The Billington Family moved to Dixon in 1935 when Blondie was 13 years old. Her dad worked on his brother-in-law, Pat Bishop’s, ranch. Blondie and Billy were the outside help, Stella worked inside with mom and El Dee took care of the horses and brought them in from the pasture. Blondie could pitch hay as well as her brothers.  

 When the family moved to the Arlee area, they first rented  various ranches, such as Doc Smith’s place, Renfro’s place and then they finally bought a place of their own around 1936. Blondie  graduated from Arlee Elementary School in 1937 and Arlee High school in 1941. Blondie’s high school friends were Doris Christopher,  Albert and Willis Paul, and Wilma Madsen.  Through Doris, Blondie met her brother Lester.

 On June 11, 1941, Blondie and Lester were married by the Justice of the Peace at the Missoula Court House.  Doris Christopher and Albert Paul were married at the same time and place.At first they lived in Arlee with Lester’s parents, Carl and Inga Christopher, then moved to Portland where Lester worked in the Military Stock Yards.  He joined the Army and they were stationed in Texas for a while, then moved back to Arlee. Blondie’s youngest brother, Jack, was born in January of 1942 and Blondie’s first child, Goldie Jean, was born on June 10, 1942.  They grew up as if they were cousins. Goldie remembers going to 1st grade at Arlee Elementary School.

One of the most  tragic time in her life was when her dad died, in August 1945. Jack was only 3 at the time.. Blondie was in Texas at the time, visiting Lester while he was stationed there.  By the time she got back she had unfortunately missed the funeral .  Her mom soon sold the ranch and moved into Arlee with Jack, Carol and Donna.  She bought a small house there and  worked at the Fountain and later the Log Cabin as a cook.
Blondies brothers and sisters grew up and married. Blondie and Lester moved to Missoula on 1st Street across the street from where Doris and Albert lived.  Later when Lana Marie was born in 1946 they were living in Missoula on 2nd street and Lester did some logging with his brother- in- law Lyall Spooner.   Then Lester got a job in Anaconda, working as a carpenter at the Anaconda Copper Mine. He moved there, while the rest of the family stayed in Missoula on 6th street. While visiting in Anaconda, staying with Bondie’s sister Stella, Lana contracted Polio.  The doctors were not sure what it was.  Returning to Missoula she was put in Community Hospital where she stayed for three months for therapy and exercise. Blondie was able to get a job there as an aide so she could be with Lana most of the time. She moved to Front Street, right across the street from the hospital and a few blocks from Central Elementary School where Goldie attended.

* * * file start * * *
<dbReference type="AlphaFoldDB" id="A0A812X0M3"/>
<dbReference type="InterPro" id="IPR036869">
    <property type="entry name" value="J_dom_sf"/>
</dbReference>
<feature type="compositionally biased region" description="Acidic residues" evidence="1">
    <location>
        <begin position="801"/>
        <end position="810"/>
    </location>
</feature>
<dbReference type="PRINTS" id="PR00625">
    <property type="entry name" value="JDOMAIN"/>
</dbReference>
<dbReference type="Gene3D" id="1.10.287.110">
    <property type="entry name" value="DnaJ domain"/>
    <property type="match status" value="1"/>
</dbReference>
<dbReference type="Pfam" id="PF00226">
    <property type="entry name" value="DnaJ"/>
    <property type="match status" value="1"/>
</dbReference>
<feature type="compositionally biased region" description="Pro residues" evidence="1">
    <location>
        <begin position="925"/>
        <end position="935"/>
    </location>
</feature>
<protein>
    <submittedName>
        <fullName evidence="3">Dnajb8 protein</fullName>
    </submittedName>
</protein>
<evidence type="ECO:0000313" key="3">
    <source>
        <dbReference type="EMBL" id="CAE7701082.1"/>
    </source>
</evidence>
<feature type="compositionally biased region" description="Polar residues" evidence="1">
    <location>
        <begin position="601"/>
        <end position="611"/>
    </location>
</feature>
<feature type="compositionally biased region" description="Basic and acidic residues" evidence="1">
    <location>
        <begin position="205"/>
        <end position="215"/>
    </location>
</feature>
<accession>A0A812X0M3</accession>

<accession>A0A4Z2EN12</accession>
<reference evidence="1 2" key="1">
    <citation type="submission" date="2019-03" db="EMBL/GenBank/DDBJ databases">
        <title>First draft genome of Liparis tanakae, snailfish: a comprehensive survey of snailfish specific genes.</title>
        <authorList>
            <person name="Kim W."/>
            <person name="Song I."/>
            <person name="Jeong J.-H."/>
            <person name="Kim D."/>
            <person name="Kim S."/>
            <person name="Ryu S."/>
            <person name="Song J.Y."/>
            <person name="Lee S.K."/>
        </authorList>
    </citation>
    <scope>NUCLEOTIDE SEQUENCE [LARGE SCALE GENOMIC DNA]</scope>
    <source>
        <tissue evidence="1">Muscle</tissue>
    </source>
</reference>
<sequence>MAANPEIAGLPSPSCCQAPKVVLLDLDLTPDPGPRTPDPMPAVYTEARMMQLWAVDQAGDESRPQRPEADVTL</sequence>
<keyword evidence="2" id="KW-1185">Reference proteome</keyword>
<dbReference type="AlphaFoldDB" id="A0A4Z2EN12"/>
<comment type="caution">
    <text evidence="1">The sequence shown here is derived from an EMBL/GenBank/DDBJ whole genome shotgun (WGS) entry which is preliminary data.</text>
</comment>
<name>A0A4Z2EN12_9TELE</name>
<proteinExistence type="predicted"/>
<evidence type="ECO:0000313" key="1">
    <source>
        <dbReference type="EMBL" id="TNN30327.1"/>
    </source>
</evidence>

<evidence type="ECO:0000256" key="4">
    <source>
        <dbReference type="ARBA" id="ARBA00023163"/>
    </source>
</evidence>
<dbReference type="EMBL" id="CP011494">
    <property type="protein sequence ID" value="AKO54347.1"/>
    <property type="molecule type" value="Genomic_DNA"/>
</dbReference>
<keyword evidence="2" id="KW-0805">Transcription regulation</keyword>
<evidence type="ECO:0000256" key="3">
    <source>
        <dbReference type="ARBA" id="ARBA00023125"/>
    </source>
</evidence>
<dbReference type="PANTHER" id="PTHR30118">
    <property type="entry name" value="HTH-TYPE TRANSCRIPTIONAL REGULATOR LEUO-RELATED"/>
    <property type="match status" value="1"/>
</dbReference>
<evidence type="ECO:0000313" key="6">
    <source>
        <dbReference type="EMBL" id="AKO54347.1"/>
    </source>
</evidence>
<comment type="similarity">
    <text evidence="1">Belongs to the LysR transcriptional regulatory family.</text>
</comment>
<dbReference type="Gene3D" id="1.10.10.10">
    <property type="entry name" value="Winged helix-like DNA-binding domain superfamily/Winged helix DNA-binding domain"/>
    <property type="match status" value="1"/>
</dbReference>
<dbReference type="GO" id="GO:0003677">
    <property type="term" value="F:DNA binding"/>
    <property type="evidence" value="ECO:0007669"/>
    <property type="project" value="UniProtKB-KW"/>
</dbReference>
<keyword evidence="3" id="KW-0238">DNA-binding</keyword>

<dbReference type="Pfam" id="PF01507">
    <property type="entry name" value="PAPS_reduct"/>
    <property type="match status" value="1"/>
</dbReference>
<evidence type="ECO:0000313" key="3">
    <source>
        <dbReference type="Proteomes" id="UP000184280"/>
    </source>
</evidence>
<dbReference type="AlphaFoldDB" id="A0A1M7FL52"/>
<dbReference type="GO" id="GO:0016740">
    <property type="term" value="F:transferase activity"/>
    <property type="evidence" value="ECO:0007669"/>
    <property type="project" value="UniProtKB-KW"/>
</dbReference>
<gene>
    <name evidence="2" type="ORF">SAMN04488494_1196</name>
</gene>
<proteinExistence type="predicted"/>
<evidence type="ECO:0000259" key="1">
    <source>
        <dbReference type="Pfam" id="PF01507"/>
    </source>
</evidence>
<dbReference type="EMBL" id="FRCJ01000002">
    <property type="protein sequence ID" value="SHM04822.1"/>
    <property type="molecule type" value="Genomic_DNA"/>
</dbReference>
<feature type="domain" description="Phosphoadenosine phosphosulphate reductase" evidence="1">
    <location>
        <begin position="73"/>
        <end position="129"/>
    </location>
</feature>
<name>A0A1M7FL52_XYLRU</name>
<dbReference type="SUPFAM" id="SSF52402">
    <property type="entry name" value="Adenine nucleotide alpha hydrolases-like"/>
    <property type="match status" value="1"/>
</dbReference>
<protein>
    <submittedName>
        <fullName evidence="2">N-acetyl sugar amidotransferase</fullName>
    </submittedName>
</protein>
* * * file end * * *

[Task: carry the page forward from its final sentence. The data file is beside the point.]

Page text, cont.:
After divorcing in 1950, she worked at Woolworth’s Five and Dime Store, then the 4B’s Café.    Blondie’s sister Jo, or her mom, Eva, watched the girls while Blondie worked. .  During this time, Blondie married Fran Rasmussen from Arlee and they moved to Pattee Street, not far from Front Street in Missoula.  The girls welcomed a baby brother,  Kenny, on Dec. 20 1953 and enjoyed watching him grow up.Fran worked on the Northern Pacific railroad and Blondie worked for the Forest Service Nursery planting tree seedlings.. The family loved the out of doors; fishing, swimming, camping, picnicking all over the Arlee-Missoula area. They visited relatives and friends on weekends. Blondie and Fran enjoyed hunting, fishing and gold panning. Blondie used her sewing talents to tailor clothes for others, and make clothes for her children and doll clothes for the girls’ dolls. But still, she enjoyed being outside the most.
Blondie was talented in many ways; crafts, upholstery, gardening, cooking, canning, pickling, and jamming. She made many of the Christmas gifts for the family and became an expert at recycling, long before it was popular to do so.  She was gifted in embroidery and crocheting which she had learned from her mother. Also talented in leatherwork, she made beautiful  hand -made leather gifts for her family and friends. As the children grew they enjoyed spending time with relatives: Blondie’s brother El Dee’s girls, brother Bill's boys, Sister Jo's girls and brother Jack. Blondie loved the out of doors. Everything from walking in the woods looking for birds and wild animals to picking wild flowers and berries of all kinds.  Often the family would hike up to the huckleberry patches and fill their buckets, then go fishing in the creek nearby.  They would be sure to have huckleberries with cream for dessert that night along with trout for dinner.  Blondie was an excellent cook. Her family loved her apple pies, pumpkin cookies, potato soup and pot roast. Deer, elk, or fish were often part of the dinner meal.

In the winter, she loved looking for birds, deer and elk through her binoculars, cross country skiing or just walking through the snow covered forest grounds. She made sure her kids dressed warm for the Montana cold weather, but always encouraged them to go outside and enjoy making snowmen, sledding or having snow ball fights. When the family got a TV everyone enjoyed watching together shows such as The Tennessee Ernie Ford Show, Ed Sullivan Show, Red Skelton Show, Lawrence Welk Show, Bob Hope Show, Jack Benny Show, Rawhide, Wagon Train, and Gunsmoke.  The kids liked the Mickey Mouse Club and Kung Fu.  Fran liked boxing and wrestling. Blondie liked the soap operas and the Carol Burnett Show.